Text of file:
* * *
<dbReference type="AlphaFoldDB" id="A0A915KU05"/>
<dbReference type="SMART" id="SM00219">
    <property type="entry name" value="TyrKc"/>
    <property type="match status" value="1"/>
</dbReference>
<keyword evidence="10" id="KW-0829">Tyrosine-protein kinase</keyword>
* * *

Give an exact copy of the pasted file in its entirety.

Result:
<dbReference type="AlphaFoldDB" id="A0A915KU05"/>
<dbReference type="SMART" id="SM00219">
    <property type="entry name" value="TyrKc"/>
    <property type="match status" value="1"/>
</dbReference>
<keyword evidence="10" id="KW-0829">Tyrosine-protein kinase</keyword>